Report: American Muslims more worried since Trump has taken office

World Today

Fatima Islam, 16, from left, Subhya Abdullatif, 17, Bisma Parekh, 16, Barira Khan, 19, Hala Thiab, 15, and Salma Zeidat, 14, all from Houston, say the Pledge of Allegiance during Muslim Day at the Capitol in Austin, Texas, on Tuesday Jan. 31, 2017. (Jay Janner/Austin American-Statesman via AP)

Since the inauguration of President Donald Trump, a majority of American Muslims have reported feeling more worried and subject to greater discrimination due to their religion.

The findings by a newly released Pew Research report stems from questions posed to American Muslims from Trump’s January 2017 inauguration to May of 2017.

Among U.S. Muslims, widespread concern about place in American society

While two-thirds of American Muslims reported being dissatisfied with the direction that the United States is headed in, the vast majority (80 percent) said they are satisfied with the projection of their own lives.

The increased level of concern within the American Muslim community comes in the first year of the Trump presidency. Seventy-four percent of those surveyed believe that Trump is unfriendly to Muslims, compared to the 64 percent of those surveyed in 2011, who believed Obama was overwhelmingly friendly towards Muslims.

Most U.S. Muslims dissatisfied with direction of country, wary of Trump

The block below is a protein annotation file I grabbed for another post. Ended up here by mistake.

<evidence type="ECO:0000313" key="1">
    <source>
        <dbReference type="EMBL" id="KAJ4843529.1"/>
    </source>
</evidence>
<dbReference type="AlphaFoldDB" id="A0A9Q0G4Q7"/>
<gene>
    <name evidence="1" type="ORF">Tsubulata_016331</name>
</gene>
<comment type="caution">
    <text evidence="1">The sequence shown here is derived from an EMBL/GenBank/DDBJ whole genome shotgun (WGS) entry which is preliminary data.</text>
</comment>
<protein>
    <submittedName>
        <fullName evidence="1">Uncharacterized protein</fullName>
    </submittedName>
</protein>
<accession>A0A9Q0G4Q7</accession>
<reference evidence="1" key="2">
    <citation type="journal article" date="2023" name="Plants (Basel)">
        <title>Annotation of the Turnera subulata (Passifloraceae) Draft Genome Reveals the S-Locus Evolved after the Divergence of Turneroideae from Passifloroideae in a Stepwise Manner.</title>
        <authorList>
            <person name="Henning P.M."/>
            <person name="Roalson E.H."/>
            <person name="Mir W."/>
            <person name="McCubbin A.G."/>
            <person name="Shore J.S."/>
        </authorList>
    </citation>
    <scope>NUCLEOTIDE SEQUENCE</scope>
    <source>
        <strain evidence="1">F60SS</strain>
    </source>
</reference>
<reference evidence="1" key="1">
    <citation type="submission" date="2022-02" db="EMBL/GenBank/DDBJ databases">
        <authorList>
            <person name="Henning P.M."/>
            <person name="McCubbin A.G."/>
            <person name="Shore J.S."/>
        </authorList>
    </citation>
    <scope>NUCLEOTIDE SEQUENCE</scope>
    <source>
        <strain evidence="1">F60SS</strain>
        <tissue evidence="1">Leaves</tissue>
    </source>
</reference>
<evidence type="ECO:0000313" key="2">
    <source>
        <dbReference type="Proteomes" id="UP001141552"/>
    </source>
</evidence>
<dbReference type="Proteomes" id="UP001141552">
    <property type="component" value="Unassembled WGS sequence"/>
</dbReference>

Within his first week of becoming president, Trump signed the so-called travel ban on seven Muslim-majority nations, which also proposed blocking Syrian refugees from entering the United States. The order and the ability to implement it, have since been challenged in U.S. courts.

In the past year, 48 percent of American Muslims said they have experienced some sort of discrimination based on their religion, according to the study.

Half of U.S. Muslims experienced at least one instance of religious discrimination in the past year

In an age of increased surveillance in the name of national security in the United States, 15 percent of U.S. Muslims report being very worried about the government monitoring their phone calls or emails due to their religion.

However, despite the increased incidents of discrimination, 49 percent of Muslim Americans reported that they have received support from others because of their religion in the past year. In the same vein, the report showed that 89 percent of Muslims say they are proud to be both American and Muslim.

Nine-in-ten Muslims proud to be American